Here it is important to remember that art is derived, it is not created in vacuum, and Roy essentially overlooked this aspect in his attempt to create a dominant style to "preserve and therefore desexualise the body of folk by transforming it into spiritual".[17] Sumanta Banerjee's idea of obscenity and folk culture[24] helps us to see how Jamini Roy significantly changed the image of that which he was taking from, and his indebtedness therefore exists not for folk art itself, but for the imagination of folk art.[17]

Kalighat paintings in museum collections[edit]

Babu smoking a hookah sitting on a European chair. From the Cleveland Museum of Art.
Goddess Lakshmi holding a rose and a peacock. From the Brooklyn Museum.

This process of collecting Kalighat paintings for museums began in the early 20th century when these Kalighat pats were elevated to the status of “art” validated by a certain Modernist perspective, which was attracted to the school's economy of representation, bold lines, and brevity of style. Interestingly, this upgrade in its status occurred as the living traditions of these paintings declined during the 1930s. Furthermore, the European scholars who eventually became the early curators of South Asian art saw Kalighat paintings as having the potential to be included in museum collections such as those in British Museum, and elsewhere.[7] Stella Kramrisch has defended the inclusion of these paintings in the Philadelphia Museum’s collection, in her exhibition Unknown India, by drawing successful parallels between Kalighat and major modernist painters. She states:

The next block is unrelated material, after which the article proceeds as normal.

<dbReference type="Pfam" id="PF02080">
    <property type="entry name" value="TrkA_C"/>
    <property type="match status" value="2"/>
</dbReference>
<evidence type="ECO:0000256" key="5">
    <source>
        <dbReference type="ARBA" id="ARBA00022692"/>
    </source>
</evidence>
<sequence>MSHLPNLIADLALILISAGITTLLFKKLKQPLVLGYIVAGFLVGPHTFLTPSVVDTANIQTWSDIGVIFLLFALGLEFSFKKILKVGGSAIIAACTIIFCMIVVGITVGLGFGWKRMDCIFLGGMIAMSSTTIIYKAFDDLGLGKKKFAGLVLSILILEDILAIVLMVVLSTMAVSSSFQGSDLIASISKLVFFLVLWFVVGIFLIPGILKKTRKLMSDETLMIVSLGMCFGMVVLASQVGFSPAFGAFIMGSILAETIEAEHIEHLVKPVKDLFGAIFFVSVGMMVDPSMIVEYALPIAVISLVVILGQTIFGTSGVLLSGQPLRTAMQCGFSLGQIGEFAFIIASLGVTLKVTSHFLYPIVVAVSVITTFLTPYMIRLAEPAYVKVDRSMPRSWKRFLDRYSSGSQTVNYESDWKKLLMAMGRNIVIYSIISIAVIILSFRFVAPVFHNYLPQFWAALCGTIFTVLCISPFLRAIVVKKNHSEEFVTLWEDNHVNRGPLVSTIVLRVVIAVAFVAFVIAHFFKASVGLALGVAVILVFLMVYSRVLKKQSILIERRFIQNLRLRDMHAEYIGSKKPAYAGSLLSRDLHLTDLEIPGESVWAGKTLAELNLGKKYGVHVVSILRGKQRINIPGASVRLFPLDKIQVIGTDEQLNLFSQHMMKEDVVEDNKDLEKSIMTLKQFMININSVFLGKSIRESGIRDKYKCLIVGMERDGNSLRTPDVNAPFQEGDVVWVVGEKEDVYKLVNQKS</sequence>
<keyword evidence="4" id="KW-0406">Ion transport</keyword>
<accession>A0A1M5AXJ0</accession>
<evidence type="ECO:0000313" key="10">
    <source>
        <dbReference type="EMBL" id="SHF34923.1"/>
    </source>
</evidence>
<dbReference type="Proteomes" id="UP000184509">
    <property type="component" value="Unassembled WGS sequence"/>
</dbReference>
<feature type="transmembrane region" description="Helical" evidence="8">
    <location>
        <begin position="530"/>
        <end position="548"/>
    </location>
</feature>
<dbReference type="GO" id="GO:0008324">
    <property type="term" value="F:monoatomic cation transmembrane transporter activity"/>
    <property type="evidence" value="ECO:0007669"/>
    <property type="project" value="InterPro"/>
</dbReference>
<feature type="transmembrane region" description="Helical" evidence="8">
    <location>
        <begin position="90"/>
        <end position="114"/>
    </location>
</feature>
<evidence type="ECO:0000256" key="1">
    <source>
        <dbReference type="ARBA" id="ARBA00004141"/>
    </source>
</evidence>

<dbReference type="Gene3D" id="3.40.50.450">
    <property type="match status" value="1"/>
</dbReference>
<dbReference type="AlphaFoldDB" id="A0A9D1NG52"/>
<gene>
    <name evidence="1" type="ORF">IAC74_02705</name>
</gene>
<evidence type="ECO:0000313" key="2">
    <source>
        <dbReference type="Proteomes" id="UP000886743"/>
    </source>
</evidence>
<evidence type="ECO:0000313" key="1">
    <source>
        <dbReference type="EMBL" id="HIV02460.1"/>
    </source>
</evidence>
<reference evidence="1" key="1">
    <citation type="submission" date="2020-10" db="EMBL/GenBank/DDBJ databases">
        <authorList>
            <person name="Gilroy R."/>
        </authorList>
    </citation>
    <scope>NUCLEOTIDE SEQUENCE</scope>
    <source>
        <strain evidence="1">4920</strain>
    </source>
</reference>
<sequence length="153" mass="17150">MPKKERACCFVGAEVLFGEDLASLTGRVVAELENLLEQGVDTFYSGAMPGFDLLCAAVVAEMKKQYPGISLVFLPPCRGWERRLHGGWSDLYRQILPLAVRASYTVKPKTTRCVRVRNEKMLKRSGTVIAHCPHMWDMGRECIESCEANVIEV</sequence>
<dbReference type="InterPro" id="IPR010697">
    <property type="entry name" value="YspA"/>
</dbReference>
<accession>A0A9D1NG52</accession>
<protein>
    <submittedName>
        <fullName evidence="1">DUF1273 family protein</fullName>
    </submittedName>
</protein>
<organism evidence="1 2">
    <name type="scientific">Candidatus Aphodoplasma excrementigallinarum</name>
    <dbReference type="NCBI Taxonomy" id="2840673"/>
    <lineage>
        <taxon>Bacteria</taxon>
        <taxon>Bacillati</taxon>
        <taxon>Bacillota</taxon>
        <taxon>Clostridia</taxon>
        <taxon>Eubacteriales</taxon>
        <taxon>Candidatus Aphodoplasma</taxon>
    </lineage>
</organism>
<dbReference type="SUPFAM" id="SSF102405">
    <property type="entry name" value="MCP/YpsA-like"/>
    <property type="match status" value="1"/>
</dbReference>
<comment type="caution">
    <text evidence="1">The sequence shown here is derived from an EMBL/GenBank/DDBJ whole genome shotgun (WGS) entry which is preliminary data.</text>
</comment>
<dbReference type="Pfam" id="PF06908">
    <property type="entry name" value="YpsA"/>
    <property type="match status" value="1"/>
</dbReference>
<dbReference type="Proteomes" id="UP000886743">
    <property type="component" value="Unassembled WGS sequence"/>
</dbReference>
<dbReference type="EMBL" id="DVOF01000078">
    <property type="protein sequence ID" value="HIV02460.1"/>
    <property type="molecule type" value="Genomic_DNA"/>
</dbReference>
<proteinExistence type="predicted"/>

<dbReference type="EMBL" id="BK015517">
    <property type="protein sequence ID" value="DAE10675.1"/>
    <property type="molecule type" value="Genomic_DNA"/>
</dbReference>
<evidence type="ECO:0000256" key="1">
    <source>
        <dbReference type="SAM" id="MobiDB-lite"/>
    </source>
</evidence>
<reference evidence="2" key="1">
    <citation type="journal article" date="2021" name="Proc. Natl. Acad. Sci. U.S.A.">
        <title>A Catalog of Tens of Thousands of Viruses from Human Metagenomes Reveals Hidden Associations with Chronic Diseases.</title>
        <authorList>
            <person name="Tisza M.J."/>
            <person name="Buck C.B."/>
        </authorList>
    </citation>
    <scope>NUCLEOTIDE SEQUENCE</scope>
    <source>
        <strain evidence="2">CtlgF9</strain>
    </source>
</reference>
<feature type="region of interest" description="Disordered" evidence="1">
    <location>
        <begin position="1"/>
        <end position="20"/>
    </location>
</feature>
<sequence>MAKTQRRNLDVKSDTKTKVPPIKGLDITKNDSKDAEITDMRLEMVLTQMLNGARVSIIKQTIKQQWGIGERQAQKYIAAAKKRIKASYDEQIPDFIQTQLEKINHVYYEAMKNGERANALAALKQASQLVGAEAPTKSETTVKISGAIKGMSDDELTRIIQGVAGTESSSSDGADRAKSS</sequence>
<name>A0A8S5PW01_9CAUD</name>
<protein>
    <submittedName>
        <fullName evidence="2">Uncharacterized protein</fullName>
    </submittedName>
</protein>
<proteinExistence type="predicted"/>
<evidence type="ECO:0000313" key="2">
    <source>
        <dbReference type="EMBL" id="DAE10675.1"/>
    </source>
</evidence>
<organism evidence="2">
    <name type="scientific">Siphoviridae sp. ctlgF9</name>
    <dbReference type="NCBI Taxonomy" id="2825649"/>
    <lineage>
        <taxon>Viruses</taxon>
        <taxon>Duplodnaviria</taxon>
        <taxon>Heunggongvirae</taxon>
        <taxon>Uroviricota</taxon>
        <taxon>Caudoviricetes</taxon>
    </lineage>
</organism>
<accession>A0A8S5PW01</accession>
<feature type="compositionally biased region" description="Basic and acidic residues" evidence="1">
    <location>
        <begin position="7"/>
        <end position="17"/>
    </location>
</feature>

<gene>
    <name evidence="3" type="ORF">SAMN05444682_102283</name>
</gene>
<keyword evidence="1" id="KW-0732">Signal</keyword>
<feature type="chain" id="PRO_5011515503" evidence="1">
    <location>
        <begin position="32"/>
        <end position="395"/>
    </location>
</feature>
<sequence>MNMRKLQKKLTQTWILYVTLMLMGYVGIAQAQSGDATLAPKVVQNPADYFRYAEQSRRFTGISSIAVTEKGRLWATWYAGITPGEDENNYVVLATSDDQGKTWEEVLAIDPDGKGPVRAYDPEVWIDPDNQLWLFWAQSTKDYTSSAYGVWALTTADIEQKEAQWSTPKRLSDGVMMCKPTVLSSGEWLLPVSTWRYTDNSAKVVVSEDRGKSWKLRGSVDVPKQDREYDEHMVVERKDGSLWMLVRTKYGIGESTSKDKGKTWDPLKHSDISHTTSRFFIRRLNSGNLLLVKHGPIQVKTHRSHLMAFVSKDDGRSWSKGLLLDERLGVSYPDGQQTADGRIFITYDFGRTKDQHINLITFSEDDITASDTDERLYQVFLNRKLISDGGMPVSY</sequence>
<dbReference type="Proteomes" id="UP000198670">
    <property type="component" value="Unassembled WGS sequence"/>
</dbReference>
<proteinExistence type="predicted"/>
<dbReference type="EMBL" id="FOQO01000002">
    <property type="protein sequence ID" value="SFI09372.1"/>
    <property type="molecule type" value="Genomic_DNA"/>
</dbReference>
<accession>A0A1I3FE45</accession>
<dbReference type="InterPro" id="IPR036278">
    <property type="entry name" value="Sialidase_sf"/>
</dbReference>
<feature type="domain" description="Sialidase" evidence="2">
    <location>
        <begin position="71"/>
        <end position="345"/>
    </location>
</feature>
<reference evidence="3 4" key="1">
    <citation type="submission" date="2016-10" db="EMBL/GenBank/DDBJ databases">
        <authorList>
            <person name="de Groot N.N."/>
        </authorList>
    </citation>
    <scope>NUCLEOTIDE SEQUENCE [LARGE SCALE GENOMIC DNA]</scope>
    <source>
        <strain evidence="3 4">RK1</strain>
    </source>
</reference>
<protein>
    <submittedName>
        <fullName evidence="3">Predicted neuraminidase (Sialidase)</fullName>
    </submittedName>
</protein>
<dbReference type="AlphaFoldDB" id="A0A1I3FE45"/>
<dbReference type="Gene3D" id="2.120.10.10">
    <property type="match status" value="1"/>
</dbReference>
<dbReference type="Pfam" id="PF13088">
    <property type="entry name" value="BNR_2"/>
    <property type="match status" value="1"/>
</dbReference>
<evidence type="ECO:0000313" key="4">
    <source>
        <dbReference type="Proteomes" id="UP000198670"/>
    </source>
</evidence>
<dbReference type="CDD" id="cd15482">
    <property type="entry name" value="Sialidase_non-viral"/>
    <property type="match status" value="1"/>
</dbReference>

“Kalighat paintings…and brush drawings are monumental in their presentation on an otherwise mostly blank page. Preceding the work of Matisse, some of the brush drawings prefigure it. Out of Indian tradition and impressions of Western painting, the “bazaar” painters, descendants of low-caste and hereditary craftsmen, created forms as valid as, and akin to, some of the later work by leading artists in the West.”[28]

This gradual transformation from their previous role of “bazaar paintings”, sold as souvenirs in the markets to tourists and pilgrims, to ethnographic collections in museums, marked the Kalighat paintings’ entrance into the ‘domain of art’ which by the middle of the 19th century was defined as a creative, pure and spontaneous sphere marked by polished sensibility and expressive “genius”.[29] Anthropologist Igor Kopytoff describes this transformation of the objects’ cultural biography as “usinguiarization”, and such art done by groups, he states, “bears the stamp of collective approval, channels the individual drive for singularization, and takes on the weight of cultural sacredness”.[30]

Several museums around the world, have Kalighat paintings in their collections. The Victoria and Albert Museum has the single largest collection, and the Bodleian Library in Oxford features 110 Kalighat paintings. The India Office Library, which is now under the British Library, has 17 paintings, while 25 paintings are in the National Museum of Wales in Cardiff, while in Prague the Naprstek Museum holds 26 pieces, the Pushkin Museum in Moscow has 62 pats, and the University of Pennsylvania Museum, Philadelphia has 57 artworks.[1]

In India, the Indian Museum in Kolkata has 40 paintings in its collection, and the Victoria Memorial Hall in Kolkata houses 24 pieces, while the Gurusaday Museum features more than 70 paintings and drawings. Also, the Birla Academy of Art and Culture, the Ashutosh Museum, and Shantiniketan's Kala Bhavana are home to important collections of paintings.[1]